IFF.PROCESS.CHUNK is the most important deferred word in this system. Its stack diagram is:

IFF.PROCESS.CHUNK ( size chkid -- )

Printing Chunk Headers

It is called by IFF.SCAN which is called by IFF.DOFILE. We can write a word to be executed when IFF.PROCESS.CHUNK is called. Let's first write a simple word to print out the header of a chunk. We have a word called .CHKID that will print a packed 4 character chunk ID so let's use it. Enter:

: SHOW.CHUNK ( size chkid -- )


Now let's use this to examine our MOUNTAINS file. Make sure you are in the same directory as your MOUNTAINS file then enter:


Notice that the chunk in the file is a FORM chunk. Where are the other chunks, the BitMapHeader (BMHD) or the pixels (BODY)? They are nested inside the FORM chunk. To parse an IFF file we need to have a recursive parser. This is easier than it sounds. We have a special word for handling chunks like FORM, LIST and CAT called IFF.SPECIAL? It's stack diagram is:

IFF.SPECIAL? ( size chkid -- handled? )

If the chunk is a special recursive chunk, this word will handle it and return TRUE. Other wise it will return FALSE. To handle a special chunk IFF.SPECIAL? calls IFF.SCAN which in turn calls IFF.PROCESS.CHUNK . Enough talk, let's show we can use this in our code. Enter:

: NESTED.SHOW ( size chkid -- )
IF 2DROP ( we can ignore it )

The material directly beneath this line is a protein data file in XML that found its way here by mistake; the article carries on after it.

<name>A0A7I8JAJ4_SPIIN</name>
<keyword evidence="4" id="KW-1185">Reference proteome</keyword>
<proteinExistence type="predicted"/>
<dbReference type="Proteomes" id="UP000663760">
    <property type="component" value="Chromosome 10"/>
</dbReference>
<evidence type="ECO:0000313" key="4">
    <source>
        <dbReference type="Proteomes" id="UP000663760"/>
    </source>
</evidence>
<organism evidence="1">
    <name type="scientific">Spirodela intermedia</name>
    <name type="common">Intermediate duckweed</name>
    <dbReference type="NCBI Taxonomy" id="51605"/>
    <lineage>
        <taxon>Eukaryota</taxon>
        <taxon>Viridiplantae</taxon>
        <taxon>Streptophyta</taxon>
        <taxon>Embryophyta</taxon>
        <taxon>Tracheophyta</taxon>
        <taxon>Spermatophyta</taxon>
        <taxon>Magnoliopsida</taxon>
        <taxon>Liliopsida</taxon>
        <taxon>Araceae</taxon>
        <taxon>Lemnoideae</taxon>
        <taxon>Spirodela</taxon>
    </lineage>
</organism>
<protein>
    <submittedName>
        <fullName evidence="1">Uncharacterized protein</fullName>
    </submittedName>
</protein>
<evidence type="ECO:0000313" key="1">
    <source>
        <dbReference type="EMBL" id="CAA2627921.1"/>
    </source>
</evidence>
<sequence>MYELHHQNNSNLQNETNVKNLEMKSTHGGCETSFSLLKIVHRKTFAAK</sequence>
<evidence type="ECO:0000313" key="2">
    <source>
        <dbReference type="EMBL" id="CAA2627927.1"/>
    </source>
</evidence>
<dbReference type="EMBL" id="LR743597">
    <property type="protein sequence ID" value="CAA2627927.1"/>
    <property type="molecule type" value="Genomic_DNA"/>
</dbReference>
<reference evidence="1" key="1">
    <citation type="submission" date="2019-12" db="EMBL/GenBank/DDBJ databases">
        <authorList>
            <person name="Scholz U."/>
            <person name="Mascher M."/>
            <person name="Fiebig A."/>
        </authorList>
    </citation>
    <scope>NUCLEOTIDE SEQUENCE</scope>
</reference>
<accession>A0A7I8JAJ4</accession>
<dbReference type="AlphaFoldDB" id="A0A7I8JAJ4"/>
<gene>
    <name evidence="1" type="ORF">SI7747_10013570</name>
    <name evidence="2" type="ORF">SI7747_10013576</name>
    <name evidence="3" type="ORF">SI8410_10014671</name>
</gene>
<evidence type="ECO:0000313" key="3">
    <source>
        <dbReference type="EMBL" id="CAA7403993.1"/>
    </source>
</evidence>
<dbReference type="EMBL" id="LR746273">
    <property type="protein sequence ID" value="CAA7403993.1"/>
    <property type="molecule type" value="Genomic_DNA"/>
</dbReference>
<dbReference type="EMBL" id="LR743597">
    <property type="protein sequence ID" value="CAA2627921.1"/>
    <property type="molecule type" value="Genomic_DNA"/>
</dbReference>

We should now see all the chunks in the file listed. We have a word already written that does the above using IFF-NESTED to show the recursive nature of the file. ("Now he tells me!") Try:


This word can be cloned if you want it.

Parsing ILBM FORMs

JForth provides tools specifically for parsing an ILBM form. The word $ILBM.PARSE.FILE will scan a file for chunks. The BitMapHeader is copied to a structure called ILBM-Header. This contains information used to decipher the rest of the file. The packed BODY chunk and the CMAP chunk are read into allocated memory, and their pointers left in the variable ILBM-BODY and ILBM-CMAP. GRAB chunks and CAMG chunks are read directly into variables called ILBM-GRABXY and ILBM-CAMG. When the parser is finished you can pull values from these storage locations and build a display. Look in the file JIFF:SHOW_IFF for examples of how this is done.

Also take a look at the file JA:DumpIFF.f which prints the contents of an IFF file for analysis.

IFF Support Glossary


$ILBM.PARSE.FILE? ( $filename -- error? , parse an IFF file )

Parse an ILBM file based on whatever is in IFF.PROCESS.CHUNK. Uses $IFF.DOFILE. Use ILBM.PARSE.INIT to initialize IFF.PROCESS.CHUNK if you have changed it and want to use the original ILBM parser.

HEADER>BITMAP ( bitmapheader -- bitmap | 0 , allocate bitmap)